Sep 29, 2020
Contactless delivery isn’t a new concept. People have been getting newspapers via contactless delivery for decades. According to a NASDAQ article, more than 40 million used cars are sold every year. Less than 1% of those cars are sold online. Conversely, online sales account for about 13% of furniture sales, 30% of apparel, and over 40% of consumer electronics. The auto purchasing process, up until the COVID crisis, remained largely unchanged.
Some of the growth will be short lived as far as automobile buying. There seems to be a human instinct for the tactile – sitting in the vehicle, literally looking under the hood, even if you don’t know what you’re looking at. McKinsey reported 77% of Americans used new ways to shop during the coronavirus pandemic and more than 40% of consumers intend to continue to use these types of services post-crisis.
Additionally, it’s important to consider why people are moving toward purchasing personal vehicles right now. A report from CapGemini showed the second highest reason to purchase a vehicle was to take control of hygiene and safety. Almost half of these respondents said they were less likely to use public transportation and ride-sharing post-crisis due to the health concerns. Furthermore, 46% minimized visits to dealerships for the same reason.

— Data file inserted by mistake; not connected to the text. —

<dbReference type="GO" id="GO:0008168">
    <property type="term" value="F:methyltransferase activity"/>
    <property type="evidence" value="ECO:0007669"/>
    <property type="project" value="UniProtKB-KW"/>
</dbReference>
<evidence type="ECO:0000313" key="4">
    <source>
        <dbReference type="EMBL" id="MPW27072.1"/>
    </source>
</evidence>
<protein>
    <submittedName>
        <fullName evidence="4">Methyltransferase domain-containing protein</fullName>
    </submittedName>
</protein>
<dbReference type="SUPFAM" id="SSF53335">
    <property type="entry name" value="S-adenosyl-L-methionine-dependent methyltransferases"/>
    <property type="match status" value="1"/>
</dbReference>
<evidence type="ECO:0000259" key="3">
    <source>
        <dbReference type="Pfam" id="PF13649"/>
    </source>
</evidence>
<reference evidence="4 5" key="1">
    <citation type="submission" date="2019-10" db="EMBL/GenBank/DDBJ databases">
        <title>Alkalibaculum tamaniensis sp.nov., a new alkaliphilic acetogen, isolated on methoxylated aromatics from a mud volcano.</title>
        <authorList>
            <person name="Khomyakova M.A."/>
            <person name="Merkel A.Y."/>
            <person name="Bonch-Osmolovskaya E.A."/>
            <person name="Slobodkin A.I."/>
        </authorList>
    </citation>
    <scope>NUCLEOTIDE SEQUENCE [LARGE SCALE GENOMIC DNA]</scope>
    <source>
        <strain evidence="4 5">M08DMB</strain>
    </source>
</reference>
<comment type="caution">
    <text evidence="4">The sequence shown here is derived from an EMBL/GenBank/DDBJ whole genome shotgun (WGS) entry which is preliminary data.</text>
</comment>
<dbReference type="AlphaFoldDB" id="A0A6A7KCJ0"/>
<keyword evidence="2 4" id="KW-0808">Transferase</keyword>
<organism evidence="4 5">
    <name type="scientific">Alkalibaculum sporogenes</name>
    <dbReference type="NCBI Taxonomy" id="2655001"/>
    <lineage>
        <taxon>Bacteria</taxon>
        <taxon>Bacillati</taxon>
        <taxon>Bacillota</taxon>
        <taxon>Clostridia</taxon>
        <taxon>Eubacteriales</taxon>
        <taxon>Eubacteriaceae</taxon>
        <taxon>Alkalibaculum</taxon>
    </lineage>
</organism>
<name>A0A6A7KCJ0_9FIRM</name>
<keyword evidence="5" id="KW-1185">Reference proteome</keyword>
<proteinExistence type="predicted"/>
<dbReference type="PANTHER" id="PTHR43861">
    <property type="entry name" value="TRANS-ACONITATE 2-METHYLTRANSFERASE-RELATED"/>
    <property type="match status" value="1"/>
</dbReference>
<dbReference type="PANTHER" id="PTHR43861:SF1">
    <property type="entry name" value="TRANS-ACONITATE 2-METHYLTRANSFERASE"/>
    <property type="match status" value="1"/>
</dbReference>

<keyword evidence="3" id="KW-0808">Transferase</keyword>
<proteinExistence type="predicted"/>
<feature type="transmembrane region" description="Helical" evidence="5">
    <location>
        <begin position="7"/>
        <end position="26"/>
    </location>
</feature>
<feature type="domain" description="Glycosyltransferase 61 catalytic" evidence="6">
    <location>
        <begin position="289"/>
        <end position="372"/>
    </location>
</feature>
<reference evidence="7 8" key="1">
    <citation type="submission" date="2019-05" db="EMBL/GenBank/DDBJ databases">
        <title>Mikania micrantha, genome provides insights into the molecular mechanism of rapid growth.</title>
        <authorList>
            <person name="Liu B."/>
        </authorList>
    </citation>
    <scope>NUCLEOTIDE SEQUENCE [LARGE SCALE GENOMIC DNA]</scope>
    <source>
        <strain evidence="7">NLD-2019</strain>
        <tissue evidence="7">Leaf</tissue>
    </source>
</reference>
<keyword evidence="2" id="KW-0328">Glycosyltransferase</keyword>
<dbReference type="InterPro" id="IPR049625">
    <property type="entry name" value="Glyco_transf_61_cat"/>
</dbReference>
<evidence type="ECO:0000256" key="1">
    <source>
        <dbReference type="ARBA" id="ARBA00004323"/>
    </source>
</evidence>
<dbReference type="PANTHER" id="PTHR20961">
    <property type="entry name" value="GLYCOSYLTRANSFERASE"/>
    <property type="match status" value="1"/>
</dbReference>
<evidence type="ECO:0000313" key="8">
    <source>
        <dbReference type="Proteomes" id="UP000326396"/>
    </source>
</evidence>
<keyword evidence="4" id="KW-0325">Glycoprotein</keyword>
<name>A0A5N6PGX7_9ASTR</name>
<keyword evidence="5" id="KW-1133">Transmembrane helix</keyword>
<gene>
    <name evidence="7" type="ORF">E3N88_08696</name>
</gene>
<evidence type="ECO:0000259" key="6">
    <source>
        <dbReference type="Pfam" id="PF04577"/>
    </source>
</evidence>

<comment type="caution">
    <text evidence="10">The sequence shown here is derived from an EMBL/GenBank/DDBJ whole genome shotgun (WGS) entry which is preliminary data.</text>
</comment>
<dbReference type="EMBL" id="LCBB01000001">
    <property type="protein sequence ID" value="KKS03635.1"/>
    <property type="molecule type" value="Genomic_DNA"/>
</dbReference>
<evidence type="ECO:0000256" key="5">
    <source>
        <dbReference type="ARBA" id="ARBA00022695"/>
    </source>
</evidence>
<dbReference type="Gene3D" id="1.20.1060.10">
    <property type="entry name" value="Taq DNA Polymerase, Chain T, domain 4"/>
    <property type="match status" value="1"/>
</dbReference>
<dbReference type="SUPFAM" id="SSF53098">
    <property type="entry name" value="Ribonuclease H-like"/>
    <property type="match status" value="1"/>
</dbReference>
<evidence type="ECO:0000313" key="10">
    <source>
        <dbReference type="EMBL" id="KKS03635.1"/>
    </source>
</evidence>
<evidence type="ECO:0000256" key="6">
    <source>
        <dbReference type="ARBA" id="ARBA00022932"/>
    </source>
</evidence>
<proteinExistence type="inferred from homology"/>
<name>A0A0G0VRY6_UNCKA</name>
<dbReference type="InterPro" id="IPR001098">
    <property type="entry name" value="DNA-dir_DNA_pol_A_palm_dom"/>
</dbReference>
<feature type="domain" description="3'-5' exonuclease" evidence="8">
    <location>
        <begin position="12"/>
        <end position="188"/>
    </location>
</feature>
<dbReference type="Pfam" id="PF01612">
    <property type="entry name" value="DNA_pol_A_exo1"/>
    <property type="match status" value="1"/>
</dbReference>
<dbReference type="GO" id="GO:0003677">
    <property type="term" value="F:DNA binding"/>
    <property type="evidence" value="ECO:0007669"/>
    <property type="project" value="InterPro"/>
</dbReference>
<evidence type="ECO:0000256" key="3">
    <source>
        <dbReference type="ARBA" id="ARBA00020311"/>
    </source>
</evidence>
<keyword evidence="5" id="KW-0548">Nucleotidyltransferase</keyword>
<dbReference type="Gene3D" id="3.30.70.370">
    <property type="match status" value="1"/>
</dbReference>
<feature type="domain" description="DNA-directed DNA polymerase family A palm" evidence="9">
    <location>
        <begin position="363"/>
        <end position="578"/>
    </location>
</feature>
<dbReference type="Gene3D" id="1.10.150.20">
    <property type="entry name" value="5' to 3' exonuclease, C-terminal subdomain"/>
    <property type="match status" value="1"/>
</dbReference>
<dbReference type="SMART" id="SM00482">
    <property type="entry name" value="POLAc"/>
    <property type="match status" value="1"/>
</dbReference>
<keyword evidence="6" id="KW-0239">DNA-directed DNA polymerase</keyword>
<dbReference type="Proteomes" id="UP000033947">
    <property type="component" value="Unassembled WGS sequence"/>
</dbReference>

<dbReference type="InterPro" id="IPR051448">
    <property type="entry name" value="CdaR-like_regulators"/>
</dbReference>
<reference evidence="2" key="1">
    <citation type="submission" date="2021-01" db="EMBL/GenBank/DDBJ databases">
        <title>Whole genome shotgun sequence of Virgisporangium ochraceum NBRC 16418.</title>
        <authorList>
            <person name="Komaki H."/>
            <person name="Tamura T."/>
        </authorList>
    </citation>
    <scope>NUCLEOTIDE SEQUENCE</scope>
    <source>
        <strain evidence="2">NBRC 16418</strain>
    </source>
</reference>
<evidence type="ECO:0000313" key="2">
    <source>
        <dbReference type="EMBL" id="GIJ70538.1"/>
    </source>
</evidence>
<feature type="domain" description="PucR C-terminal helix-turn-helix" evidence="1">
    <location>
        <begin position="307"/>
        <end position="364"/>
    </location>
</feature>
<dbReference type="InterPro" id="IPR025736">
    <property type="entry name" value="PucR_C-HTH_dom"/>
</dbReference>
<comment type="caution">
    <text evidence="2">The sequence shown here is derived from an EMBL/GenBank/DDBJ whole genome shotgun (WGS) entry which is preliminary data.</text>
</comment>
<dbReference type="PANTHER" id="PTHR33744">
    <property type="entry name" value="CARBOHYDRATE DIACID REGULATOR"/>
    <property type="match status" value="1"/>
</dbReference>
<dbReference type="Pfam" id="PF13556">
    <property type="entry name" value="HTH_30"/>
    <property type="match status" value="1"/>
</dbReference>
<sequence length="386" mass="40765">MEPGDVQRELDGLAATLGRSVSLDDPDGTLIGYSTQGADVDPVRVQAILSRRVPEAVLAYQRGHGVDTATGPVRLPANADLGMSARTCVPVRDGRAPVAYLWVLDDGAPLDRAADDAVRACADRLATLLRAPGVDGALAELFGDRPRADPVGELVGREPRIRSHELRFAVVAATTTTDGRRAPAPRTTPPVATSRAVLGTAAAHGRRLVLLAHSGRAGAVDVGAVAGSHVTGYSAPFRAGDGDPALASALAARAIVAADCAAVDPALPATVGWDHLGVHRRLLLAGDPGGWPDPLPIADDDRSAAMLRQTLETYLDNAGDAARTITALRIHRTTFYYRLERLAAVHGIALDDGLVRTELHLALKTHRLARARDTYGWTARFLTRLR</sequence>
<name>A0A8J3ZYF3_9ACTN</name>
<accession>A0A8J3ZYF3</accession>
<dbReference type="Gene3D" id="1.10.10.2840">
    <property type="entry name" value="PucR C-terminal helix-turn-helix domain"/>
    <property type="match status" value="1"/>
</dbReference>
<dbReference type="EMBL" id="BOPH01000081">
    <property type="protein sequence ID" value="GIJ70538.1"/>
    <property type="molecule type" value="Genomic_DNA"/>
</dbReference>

The numbers clearly show that a portion of the public is ripe for a move to a more digital car buying experience. The groundwork has been set by other industries, and the coronavirus pandemic has only accelerated the move for much of the public. Look at the trends in countries that were affected before the U.S.: CarGurus reported via Auto Management Online that the UK has experienced an increase of 43% in at least one or more contactless features in the car buying process.
Of these 32% of dealerships are making virtual appointments available to customers, with a staggering 46% of all vehicles are available for online purchase. And the British customers are responding – CarGurus saw a 25% uptick in usage in July and 61% of car buyers were willing to buy online, up from 33%.
The international trends mirror what’s happening in the U.S. Contactless car buying is here to stay and must become part of any business model for dealerships and lenders. Support for these new options must be a priority across automobile lenders, digital supply chain management, online sales fronts, adapting staff availability and implementing new methods of data collection.
As the physical business changes, seek out partners, like Open Lending, that can help you grow your digital footprint. Capturing documentation electronically and allowing borrowers to fill out paperwork from the comfort and safety of their couch instead of a physical location is what they’re demanding. Are you ready to continue to move forward?
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